Overcoming Stereotypes



It’s easy for an author to lean hard on stereotypes when crafting a story, especially one about teens. Overcoming those stereotypes requires rethinking how to set up the novel. Instead of the outwardly perfect nuclear family, an author should look to how the world is really populated. Don’t keep your characters strictly along the lines of any one model. Mix up their heritage, their living situation, and mostly how they adapt to those situations.


Blurb

 Trea Jones has always known the bitterness of bigotry and abject poverty. Her half-Cherokee daddy disappeared thirteen years ago on the pretense of getting milk. Mama has done nothing but mourn his loss, and she blames Trea for that. Now that she’s starting her senior year of high school, Trea hopes for something better, but she doesn’t hold out much hope.
Until …

She loosens up on some of her rules. Her guy, Dave, proves to her that she is worthy of everything the others have. The last day of classes prior to the winter break, she’s ready to share some stupendous news with Dave, but tragedy intervenes when her daddy texts while driving a bus. Trea is left wondering if she can ever be free of a curse that heaps a lot of bad luck on her whenever good things happen to her.



Excerpt

“I want to get on Facebook!” Mama screeches. “It’s my turn to use it!”

I race into the living room, the four steps seeming to take forever. My eyes widen in horror as I watch the laptop I’ve used since sixth grade swing back and forth between her and Granny. All three hundred pounds of my mama is putting up a darned good fight. Granny isn’t giving up, either, despite swaying and nearly stumbling as she tries to reclaim the computer that is supposed to be mine.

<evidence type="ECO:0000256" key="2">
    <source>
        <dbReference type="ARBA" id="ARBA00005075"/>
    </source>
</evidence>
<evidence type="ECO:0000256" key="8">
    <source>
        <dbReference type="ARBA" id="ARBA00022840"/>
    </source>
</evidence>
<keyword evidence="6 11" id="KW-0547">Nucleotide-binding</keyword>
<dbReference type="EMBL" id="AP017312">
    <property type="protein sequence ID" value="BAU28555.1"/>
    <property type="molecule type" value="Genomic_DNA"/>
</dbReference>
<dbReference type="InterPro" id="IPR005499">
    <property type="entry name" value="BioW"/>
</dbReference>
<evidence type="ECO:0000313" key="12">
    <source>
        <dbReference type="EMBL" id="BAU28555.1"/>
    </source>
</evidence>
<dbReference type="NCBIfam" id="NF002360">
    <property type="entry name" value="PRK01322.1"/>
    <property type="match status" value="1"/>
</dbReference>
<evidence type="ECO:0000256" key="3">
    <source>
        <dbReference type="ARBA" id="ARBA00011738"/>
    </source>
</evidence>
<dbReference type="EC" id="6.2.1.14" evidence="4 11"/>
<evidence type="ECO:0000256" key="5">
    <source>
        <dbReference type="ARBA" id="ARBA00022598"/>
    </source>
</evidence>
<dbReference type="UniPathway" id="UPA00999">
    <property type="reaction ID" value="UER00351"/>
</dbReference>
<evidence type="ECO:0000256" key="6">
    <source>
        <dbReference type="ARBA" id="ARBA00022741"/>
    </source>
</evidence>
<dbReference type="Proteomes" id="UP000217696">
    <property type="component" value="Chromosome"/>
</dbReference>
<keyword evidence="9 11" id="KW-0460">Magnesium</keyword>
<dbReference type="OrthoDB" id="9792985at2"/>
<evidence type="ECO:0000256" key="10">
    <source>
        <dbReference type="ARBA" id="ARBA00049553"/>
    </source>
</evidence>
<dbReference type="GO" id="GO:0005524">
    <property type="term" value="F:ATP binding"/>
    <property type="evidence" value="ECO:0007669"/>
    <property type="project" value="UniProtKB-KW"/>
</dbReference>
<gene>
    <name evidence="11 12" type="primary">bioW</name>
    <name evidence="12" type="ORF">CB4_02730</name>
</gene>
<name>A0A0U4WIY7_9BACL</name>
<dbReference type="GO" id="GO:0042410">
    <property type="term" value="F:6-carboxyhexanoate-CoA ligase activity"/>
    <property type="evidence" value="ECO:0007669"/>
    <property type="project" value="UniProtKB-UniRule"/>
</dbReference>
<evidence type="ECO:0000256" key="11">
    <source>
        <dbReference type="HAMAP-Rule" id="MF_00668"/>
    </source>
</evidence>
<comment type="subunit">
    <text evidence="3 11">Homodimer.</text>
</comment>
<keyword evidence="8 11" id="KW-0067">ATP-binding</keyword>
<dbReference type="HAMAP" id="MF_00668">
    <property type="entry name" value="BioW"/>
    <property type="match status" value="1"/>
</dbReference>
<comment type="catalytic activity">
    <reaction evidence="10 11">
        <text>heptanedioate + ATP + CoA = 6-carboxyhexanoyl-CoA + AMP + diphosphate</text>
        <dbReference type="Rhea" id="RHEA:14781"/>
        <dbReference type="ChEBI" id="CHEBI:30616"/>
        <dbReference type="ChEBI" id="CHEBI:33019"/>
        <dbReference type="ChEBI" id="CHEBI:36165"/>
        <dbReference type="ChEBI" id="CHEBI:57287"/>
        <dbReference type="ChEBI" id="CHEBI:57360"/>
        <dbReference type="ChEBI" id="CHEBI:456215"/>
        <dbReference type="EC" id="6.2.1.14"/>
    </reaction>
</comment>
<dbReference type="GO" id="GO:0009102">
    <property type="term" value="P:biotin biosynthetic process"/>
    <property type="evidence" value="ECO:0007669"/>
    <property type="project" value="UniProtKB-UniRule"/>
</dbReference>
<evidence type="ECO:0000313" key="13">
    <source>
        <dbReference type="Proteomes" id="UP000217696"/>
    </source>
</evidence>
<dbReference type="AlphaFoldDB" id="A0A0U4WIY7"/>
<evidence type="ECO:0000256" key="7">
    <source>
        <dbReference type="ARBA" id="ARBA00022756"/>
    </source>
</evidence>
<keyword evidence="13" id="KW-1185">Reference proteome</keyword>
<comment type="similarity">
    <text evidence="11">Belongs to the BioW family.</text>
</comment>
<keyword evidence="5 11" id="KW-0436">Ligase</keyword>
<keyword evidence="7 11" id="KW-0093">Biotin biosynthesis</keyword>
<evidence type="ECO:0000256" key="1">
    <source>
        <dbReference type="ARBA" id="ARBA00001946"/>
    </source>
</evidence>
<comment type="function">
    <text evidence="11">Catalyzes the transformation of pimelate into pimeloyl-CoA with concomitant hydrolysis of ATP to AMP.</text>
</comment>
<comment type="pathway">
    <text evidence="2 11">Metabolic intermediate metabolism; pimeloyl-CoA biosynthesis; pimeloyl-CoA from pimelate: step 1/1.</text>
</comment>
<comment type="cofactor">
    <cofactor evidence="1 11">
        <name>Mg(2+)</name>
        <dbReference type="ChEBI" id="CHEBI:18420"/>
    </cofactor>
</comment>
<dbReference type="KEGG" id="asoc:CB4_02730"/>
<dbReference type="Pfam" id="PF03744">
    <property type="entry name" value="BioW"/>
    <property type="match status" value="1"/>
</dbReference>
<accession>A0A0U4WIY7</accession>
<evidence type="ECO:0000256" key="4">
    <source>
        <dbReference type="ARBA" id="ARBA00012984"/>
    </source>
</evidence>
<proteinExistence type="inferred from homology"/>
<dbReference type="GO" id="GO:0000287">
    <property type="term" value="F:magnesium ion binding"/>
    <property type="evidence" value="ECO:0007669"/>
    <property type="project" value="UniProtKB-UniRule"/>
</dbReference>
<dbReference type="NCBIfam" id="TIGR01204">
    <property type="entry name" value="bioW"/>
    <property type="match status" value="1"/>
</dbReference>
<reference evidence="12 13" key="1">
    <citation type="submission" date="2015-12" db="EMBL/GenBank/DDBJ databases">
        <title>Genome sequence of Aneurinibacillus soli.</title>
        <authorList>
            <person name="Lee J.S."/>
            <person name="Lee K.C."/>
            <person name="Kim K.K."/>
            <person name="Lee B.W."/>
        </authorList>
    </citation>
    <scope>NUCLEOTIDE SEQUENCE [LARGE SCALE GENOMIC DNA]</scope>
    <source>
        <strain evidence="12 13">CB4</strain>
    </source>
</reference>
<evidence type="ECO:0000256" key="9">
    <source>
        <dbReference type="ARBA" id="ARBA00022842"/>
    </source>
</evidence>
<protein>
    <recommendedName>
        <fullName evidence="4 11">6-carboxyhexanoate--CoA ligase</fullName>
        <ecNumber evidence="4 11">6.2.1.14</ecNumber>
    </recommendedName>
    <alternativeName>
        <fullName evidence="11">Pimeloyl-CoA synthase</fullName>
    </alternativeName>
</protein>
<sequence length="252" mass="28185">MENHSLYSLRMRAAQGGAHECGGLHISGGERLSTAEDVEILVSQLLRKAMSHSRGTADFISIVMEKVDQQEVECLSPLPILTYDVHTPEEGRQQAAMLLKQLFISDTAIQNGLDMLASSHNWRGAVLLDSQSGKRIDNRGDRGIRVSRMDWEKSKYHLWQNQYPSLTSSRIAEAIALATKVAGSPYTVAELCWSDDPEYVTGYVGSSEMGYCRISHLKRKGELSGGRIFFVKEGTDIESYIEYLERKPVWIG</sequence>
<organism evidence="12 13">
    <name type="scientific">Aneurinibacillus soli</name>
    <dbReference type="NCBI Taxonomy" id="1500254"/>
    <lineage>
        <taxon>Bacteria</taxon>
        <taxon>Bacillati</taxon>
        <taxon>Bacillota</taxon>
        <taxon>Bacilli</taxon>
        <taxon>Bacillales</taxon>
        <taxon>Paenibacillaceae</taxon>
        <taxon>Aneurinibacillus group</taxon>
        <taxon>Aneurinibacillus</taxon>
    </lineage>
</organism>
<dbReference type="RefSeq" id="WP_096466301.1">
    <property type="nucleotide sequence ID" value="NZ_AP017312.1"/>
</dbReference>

“Ya ain’t gonna take up all our time tonight,” Granny squalls. “Give me that computer. All my friends are awaitin’ for me to show up for our nightly chat.”

Dare I say something? Can I take control, and reassert ownership of the computer. Its banged and dinged case gives testament to the nightly arguments by these two women. They claim they raised me as best they can, despite our family having the worst reputation in town, and they have the right to take whatever I have for their own enjoyment.

Remember the last time. It took me a week to get the laptop working again.

The warning has no effect. Tonight is special in several ways.

A lot of my life can be defined by the expression “the way it is.” The first is my looks, from my daddy. His half-Cherokee blood popped out real good in me, from my mid-back length inky black hair, to my always tan skin. This leads to the worst kind of nastiness not only from more than a few people in town, but also from Mama when she’s in a foul mood.

Can’t they stop being hateful for just one night?


About the K.C. Sprayberry

Born and raised in Southern California’s Los Angeles basin, K.C. Sprayberry spent years traveling the United States and Europe while in the Air Force before settling in northwest Georgia. A new empty nester with her husband of more than twenty years, she spends her days figuring out new ways to torment her characters and coming up with innovative tales from the South and beyond.



She’s a multi-genre author who comes up with ideas from the strangest sources. Those who know her best will tell you that nothing is safe or sacred when she is observing real life. In fact, she considers any situation she witnesses as fair game when plotting a new story.

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